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Archive for August, 2013

Social Media Posts via Third Party Systems . . . or Not

Wednesday, August 21st, 2013

In a previous post written last year, we discussed social media automation.  As with most things dealing with the internet, the available options for automating social media have grown significantly since that was written a year ago.  Trainers, consultants, and professional coaches need to carefully weigh their strategy to find the most suitable way of consistently posting to their profiles.

Let’s look at some common options:

No Automation

Some study from last year showed that engagement actually drops when using third party apps to post to social.  While the issue in this article appears to be  resolved the hastag and automates links tend not to draw same credibility of those put directly into a social platform.  The question for trainers, consultants, and professional coaches is does that drop in engagement warrant the extra time necessary to manage all the social profiles manually.

Dedicated Third Party Social Media Managers

A good example of this is Hootsuite.  These applications let you integrate all your social profiles into one account and offer some additional features like tracking.  This can be an efficient way to feed your content out across all the channels and monitor it from one specific place.  The downside is that social users have gotten more sophisticated and telltale ow.ly links are a dead giveaway that your posts likely aren’t intended for a particular target but are being spread out over a broad base.

Email Marketing Platforms

It’s fairly uncommon to find an email marketing platform that does not offer some kind of social media integration tool.  Some are better than others and offer more integration.  For instance, Mail Chimp offers only Facebook and Twitter integration and it’s reliability for scheduled posts is questionable.  The email platforms offer the same telltale giveaways such as constant contact’s #constant contact on every post.  There is a second downside in that links are usually sent to a copy of the email on the email marketing server rather than being directly linked to your website. This means an extra click before your social connections can get to your actual site and is a detriment to your search engine ranks.  The upside is if set up properly it offers consistent social media content with virtually no extra work.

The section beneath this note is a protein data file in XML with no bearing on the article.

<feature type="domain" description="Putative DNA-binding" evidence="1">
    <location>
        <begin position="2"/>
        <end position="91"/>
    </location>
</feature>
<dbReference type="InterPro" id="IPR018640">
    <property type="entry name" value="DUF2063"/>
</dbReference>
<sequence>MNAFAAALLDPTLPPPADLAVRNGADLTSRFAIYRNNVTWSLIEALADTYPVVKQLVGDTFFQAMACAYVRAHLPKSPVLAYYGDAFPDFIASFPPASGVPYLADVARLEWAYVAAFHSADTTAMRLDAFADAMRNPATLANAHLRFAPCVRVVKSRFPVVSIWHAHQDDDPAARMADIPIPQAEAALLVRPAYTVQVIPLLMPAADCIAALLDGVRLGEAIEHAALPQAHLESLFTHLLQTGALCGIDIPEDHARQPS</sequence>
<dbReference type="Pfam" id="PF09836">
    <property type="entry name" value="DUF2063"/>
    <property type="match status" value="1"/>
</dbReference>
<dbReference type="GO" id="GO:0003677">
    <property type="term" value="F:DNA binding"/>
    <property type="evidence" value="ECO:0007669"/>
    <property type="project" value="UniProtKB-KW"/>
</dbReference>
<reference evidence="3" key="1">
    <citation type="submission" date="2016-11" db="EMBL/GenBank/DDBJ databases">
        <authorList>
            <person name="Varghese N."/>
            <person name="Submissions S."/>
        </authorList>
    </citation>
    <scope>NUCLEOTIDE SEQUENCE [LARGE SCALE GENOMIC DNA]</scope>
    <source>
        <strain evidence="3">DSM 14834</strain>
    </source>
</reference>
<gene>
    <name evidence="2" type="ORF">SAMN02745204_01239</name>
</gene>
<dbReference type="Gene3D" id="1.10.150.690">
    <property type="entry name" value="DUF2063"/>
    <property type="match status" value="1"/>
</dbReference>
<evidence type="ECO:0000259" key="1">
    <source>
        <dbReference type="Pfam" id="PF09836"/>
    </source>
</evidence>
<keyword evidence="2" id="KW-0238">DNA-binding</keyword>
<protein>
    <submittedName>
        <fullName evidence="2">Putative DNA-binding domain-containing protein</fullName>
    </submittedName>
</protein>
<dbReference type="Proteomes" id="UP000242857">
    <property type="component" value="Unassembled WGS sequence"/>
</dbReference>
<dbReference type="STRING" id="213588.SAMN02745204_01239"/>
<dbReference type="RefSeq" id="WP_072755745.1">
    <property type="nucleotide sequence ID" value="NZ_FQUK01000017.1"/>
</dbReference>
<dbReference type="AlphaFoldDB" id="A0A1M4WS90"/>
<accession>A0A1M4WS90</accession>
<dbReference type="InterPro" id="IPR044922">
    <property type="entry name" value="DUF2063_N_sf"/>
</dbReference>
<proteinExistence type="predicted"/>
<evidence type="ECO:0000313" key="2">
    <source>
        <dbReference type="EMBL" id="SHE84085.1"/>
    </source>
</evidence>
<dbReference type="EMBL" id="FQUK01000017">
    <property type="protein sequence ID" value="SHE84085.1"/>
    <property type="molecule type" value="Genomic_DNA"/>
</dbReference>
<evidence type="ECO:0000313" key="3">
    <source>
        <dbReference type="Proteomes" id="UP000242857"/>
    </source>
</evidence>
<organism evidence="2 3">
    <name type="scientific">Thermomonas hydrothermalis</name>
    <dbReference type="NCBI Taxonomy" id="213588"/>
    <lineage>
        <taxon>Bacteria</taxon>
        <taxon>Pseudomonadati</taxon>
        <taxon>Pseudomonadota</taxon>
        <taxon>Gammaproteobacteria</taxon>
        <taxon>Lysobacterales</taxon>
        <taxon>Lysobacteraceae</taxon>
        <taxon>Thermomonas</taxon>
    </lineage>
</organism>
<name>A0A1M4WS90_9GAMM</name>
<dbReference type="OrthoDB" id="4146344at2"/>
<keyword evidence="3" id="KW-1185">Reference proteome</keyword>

Inter-linking Social Media Platforms

This can be a little more tricky to set up but allows for direct access to at least one social platform while feeding content to other profiles.  Again the links can be a giveaway on the social platforms receiving content but are less obvious.  The down side is that setting this up requires some careful thinking through as mistakes can cause irritating situations like double posting or information not showing on all intended profiles.

 

There are pros and cons to each so decide whether maximum effect or posting efficiency is more important to you.  That will be the key decision on which strategy is best suited for your business.

Are You Excited That You Are Boosting Your Own Web Analytics

Wednesday, August 7th, 2013

There is one person who will repetitively visit your website, you.  When consultants, trainers, or professional coaches decide to make online marketing a priority, they often begin checking in on the site to see changes or to inspire ideas.  While that level of engagement is great, it can cause false results on the analytic reports.

The last post was about critically analyzing web analytics and a good example recently came up.  A client was running three separate campaigns to boost site traffic.  The push was set up because they were testing three separate offers to see which call to action created the best conversion. At the end of two weeks the client called and said, “We’ve seen a boost in traffic of 30% this month (roughly 300 more visitors).” While a jump was expected such a marked change so quickly seemed excessive.

So we pulled up the analytics and began reviewing where the traffic came from.  As it turned out, some of the increased traffic was legitimate but about half of it was self-created.  This client had five trainers that were all being asked to provide their input on the calls to action.  As suggestions came in, the trainers would go back to the calls to action pages to review revisions.  Doing this several times resulted in the group creating a false 150 hits.

So why is this important?  The significance of the hits has two primary effects.  The first is that we never want to create false data that guides our decision making.  The campaign did have a good start but it was about a 15% increase.  Making a decision on the calls to action or traffic generating campaigns would not have had true tested data. The second effect is it can skew trends.  At the end of the second two weeks, the increase was just under 25%.  Had we not reviewed the hits it would have appeared as if we had peaked quickly and were now regressing, when in reality we were continuing to see gradual improvement.

For this particular example, the resolution was to implement filters for the IP addresses of the firm’s computers.  But as an illustrative example, it’s a reaffirmation of keeping a close eye on analytics and questioning results that seem overly positive or negative.